Amazon is the biggest name in online shopping. While some may gnash their teeth because they think the company's tax structure means it's avoiding paying its fair share of the UK tax bill, for many it's the web's one-stop convenience store and the first place they look.
Our rulebook for the giant e-tailer has 19 tricks to help you slash prices, as well as the Amazon Discount Finder Tool (above), which instantly finds secret 75%+ off bargains on electronics, clothes, TVs and more. You can also track price reductions, grab free vouchers, beat delivery charges and more.
Take 20 seconds to check that Amazon is REALLY cheapest
The Amazon* business model is that it's a one-stop shop. It's tempting to do all your shopping in one easy sweep, but it's worth noting you can often undercut it.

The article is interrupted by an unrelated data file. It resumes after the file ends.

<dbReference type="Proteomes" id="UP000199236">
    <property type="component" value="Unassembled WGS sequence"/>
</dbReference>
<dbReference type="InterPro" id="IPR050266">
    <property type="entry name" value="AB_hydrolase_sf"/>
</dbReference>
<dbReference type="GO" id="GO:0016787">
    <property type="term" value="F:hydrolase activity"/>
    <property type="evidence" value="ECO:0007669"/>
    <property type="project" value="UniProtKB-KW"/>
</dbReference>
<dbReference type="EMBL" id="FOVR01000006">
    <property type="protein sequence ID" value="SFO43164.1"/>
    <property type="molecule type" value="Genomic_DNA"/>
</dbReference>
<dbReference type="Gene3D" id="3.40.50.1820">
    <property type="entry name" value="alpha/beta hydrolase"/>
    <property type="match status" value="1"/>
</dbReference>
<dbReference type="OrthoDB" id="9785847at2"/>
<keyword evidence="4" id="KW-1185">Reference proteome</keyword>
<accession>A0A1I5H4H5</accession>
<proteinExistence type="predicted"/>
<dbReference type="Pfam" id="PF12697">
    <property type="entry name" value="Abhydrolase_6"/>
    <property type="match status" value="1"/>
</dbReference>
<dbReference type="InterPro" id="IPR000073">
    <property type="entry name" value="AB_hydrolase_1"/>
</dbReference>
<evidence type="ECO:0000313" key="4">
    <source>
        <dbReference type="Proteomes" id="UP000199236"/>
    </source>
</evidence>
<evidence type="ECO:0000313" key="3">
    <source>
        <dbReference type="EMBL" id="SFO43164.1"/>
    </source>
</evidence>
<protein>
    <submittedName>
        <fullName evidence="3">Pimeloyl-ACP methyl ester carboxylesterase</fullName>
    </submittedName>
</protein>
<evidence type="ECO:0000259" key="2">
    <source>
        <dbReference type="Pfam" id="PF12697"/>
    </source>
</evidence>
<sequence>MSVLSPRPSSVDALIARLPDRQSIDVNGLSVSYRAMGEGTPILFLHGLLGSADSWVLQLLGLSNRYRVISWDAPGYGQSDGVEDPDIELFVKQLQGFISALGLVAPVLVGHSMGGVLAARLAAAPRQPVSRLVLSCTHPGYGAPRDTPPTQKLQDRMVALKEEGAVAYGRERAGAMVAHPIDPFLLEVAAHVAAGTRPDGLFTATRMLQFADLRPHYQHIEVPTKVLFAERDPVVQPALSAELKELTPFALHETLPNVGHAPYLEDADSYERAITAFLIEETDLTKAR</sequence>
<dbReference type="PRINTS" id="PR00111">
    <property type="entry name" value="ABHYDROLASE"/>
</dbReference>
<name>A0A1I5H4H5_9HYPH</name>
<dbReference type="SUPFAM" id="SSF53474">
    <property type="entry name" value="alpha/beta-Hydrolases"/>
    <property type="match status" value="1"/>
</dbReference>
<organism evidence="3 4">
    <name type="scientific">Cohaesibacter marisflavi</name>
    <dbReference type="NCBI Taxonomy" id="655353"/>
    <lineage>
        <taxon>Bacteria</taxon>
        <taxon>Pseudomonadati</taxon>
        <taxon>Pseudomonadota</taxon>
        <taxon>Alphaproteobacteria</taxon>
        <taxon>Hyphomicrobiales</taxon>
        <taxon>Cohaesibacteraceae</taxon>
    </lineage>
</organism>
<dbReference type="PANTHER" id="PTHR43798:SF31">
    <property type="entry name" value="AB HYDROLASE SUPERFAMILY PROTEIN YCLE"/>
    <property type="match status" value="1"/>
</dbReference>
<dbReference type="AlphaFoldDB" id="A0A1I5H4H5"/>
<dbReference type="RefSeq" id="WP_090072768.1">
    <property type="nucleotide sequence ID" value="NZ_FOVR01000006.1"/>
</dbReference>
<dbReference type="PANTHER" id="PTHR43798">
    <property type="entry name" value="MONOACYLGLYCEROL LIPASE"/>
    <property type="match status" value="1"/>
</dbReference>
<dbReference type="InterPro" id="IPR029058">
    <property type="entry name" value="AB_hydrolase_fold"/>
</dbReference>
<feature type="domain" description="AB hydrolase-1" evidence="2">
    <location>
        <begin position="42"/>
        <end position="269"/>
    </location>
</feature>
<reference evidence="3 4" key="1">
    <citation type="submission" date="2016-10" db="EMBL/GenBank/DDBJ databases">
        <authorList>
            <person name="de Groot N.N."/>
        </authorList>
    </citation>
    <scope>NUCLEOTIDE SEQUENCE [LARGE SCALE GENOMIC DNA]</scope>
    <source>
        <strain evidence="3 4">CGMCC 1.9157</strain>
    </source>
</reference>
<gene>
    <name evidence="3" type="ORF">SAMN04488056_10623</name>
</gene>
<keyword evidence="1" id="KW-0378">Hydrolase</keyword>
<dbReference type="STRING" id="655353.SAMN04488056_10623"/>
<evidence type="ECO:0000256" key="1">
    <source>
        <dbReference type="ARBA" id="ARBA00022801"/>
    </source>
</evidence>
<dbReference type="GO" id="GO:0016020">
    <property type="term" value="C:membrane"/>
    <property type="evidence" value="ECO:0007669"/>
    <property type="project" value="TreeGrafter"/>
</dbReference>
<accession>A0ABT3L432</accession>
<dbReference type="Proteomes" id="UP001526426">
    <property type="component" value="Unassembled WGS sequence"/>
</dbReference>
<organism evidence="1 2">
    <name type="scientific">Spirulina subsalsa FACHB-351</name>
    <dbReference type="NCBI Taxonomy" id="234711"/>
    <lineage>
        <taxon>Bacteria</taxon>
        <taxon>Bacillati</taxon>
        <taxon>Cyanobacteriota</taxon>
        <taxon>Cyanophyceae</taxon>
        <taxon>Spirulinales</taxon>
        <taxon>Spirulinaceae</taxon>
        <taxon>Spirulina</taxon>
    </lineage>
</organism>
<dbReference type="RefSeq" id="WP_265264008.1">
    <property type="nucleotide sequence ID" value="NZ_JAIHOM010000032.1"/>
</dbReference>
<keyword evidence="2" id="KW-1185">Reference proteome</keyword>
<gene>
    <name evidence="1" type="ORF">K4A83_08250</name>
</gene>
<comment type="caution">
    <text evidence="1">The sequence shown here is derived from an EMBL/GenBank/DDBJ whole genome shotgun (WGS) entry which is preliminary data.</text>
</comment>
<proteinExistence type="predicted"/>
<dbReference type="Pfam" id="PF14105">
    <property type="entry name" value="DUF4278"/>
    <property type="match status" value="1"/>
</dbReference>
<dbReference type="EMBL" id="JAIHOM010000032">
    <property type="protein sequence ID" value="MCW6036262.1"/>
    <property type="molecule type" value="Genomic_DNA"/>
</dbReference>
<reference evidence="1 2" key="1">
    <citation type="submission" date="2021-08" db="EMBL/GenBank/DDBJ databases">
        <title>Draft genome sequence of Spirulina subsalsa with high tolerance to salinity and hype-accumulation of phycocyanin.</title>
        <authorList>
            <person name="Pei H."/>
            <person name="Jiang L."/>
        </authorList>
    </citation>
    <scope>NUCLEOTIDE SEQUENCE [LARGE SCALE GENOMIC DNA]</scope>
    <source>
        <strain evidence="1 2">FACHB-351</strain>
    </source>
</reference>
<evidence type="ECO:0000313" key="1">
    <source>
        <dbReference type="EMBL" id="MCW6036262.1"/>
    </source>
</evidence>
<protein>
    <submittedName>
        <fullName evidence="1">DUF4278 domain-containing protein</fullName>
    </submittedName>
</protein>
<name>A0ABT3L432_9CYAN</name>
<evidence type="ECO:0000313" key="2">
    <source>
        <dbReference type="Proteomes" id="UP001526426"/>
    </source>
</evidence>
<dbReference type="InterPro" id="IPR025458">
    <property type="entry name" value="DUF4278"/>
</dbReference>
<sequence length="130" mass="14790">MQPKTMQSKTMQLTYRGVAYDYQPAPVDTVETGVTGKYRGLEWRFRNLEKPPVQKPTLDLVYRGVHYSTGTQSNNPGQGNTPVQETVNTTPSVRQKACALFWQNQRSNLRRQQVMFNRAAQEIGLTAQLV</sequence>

In the same time it takes to search Amazon, you can use shopbots (shopping robots) that whizz through scores of internet retailers to find the cheapest price. Our MegaShopBot.com tool searches the best of these for each category.
For a full guide to slashing the cost of buying anything and everything online, see the full 40+ Online Shopping Tricks guide.
Check whether you're buying from Amazon or its Marketplace
If goods say "by" someone other than Amazon then they're Marketplace, ie not Amazon itself, but a trader selling via Amazon.
Delivery can cost more. Items bought from Amazon Marketplace aren't eligible for its free 'super saver delivery' option (normally you can get this on items worth more than £10). What's more, delivery charges for Marketplace items can vary sharply, so always check.